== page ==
The British Armed Forces lifted its ban on homosexual service members in 2000, but a discharged veteran has found himself threatened with arrest because of a gay relationship he had as a solider in the early 1980s.
In 1983, while serving with the Royal Fusliers, Stephen Close was sentenced to six months in prison for “gross indecency” after he admitted to having a sexual relationship with a male colleague. (Homosexuality was decriminalized in Britain in 1967, but remained an offense in the military until 1994.)
Close was later also convicted of sexual assault because both he and the other man were under 21, the age of consent for gay sex at the time.
That was all water under the bridge, though, until the Crime and Security Act 2010 gave police broad new powers to investigate “serious crimes.” Under the assumption that he may be connected to some unsolved crime, Close, 50, has been ordered to provide a DNA sample—or face arrest.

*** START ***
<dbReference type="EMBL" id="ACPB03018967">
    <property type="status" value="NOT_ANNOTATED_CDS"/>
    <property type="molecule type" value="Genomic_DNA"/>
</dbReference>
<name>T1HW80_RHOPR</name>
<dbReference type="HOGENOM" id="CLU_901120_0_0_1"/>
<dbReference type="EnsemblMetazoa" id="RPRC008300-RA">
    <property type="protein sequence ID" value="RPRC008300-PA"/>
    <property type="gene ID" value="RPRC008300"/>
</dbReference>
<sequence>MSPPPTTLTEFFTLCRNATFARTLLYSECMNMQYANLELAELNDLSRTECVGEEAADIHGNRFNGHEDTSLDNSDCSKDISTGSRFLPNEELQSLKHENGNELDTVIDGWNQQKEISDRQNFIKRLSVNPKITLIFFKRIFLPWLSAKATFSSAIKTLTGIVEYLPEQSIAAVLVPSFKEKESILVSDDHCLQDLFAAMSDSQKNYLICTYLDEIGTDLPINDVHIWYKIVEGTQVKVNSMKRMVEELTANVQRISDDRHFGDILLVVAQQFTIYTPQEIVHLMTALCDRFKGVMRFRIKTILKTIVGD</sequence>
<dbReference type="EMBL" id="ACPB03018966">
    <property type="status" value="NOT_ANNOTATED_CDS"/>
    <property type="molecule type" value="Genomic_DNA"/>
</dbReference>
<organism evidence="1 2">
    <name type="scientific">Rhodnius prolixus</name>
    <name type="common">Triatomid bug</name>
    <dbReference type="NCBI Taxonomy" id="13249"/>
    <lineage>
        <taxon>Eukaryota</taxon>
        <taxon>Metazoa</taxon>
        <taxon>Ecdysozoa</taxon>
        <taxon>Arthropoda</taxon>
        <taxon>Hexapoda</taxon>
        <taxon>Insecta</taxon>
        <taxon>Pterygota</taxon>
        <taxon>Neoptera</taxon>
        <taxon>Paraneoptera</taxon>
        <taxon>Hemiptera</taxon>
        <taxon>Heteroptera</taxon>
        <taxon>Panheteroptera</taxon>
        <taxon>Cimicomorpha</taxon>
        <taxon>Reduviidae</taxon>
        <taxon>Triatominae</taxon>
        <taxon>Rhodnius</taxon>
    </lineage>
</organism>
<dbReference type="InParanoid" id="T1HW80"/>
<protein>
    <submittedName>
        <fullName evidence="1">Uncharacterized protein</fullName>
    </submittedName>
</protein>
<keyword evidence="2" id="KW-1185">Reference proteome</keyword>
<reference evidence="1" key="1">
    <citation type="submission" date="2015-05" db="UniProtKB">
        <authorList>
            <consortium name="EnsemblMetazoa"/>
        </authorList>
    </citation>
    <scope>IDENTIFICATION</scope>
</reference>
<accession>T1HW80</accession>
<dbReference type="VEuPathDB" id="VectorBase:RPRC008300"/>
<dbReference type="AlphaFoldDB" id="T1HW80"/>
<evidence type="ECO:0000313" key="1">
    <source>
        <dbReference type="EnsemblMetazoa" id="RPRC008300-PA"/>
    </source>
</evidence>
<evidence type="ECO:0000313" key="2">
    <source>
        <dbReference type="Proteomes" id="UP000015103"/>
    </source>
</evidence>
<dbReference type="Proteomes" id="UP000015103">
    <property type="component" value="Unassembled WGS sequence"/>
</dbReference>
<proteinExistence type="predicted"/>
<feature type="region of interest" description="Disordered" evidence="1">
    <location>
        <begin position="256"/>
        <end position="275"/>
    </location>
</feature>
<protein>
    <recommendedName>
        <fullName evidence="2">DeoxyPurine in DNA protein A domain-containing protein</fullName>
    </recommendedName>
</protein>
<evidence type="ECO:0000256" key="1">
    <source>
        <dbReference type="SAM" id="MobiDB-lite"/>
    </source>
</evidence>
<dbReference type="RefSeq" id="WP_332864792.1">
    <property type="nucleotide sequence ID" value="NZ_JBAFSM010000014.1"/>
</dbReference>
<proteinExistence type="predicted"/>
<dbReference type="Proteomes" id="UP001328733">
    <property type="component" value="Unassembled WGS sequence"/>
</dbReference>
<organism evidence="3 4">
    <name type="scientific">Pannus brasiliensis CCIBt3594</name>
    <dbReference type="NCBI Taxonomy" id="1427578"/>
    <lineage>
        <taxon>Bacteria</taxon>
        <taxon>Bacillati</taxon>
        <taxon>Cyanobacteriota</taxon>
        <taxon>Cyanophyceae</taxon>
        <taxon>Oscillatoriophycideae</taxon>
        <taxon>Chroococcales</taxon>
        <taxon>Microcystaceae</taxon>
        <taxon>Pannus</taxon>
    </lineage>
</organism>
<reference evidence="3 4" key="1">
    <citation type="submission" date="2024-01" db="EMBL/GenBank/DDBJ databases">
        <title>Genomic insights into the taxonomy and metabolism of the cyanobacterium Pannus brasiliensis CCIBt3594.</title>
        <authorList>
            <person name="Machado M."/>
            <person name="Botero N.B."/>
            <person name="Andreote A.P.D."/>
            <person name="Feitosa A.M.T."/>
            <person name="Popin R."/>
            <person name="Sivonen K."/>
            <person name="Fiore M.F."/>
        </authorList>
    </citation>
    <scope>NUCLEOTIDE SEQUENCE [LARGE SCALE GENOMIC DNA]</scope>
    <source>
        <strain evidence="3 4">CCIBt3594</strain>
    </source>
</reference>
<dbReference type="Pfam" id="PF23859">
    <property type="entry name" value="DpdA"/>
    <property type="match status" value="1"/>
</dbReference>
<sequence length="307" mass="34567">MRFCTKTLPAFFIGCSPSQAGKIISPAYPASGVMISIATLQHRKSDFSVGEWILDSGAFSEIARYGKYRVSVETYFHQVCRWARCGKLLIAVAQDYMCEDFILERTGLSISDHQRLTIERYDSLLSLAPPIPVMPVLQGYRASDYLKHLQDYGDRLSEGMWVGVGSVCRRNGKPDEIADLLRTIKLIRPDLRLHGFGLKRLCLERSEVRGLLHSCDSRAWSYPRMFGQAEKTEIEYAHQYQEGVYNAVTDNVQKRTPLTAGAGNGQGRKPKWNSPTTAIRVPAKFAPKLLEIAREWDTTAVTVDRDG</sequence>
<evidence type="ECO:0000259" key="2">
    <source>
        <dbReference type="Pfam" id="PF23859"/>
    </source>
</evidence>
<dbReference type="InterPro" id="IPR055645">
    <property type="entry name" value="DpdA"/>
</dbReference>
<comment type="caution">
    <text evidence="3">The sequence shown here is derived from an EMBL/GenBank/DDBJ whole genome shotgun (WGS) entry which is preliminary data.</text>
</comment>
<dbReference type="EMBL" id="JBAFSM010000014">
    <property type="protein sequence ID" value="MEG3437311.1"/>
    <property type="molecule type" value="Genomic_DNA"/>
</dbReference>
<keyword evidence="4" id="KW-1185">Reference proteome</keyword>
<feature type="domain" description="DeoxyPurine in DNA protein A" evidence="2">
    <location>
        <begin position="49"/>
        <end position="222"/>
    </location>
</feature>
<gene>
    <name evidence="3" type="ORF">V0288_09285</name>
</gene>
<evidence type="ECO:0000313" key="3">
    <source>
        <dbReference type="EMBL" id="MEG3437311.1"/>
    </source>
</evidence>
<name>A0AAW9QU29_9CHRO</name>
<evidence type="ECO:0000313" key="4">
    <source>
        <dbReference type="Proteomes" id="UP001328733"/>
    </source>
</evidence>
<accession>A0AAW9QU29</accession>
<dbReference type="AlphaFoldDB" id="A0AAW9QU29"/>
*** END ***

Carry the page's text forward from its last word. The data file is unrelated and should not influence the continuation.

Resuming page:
“If you look at the details of my criminal record, I can’t see what possible threat I’m meant to pose to the public and why I’ve been targeted by police,” Close told the Manchester Evening News. “If I did the same thing today, it would not longer be considered illegal. Yet the police still want my DNA on record and to me it just begs the question ‘why?’”
A spokesperson for the Greater Manchester Police Department said authorities understand Close’s sensitivity but says that DNA samples Are necessary: “We are concerned about the particular issues his case raises and therefore we would invite him to make direct contact with Greater Manchester Police so we can review his case,” explained GMP contable Ian Hopkins.
If anything, Close should be issued an apology, not an arrest warrant.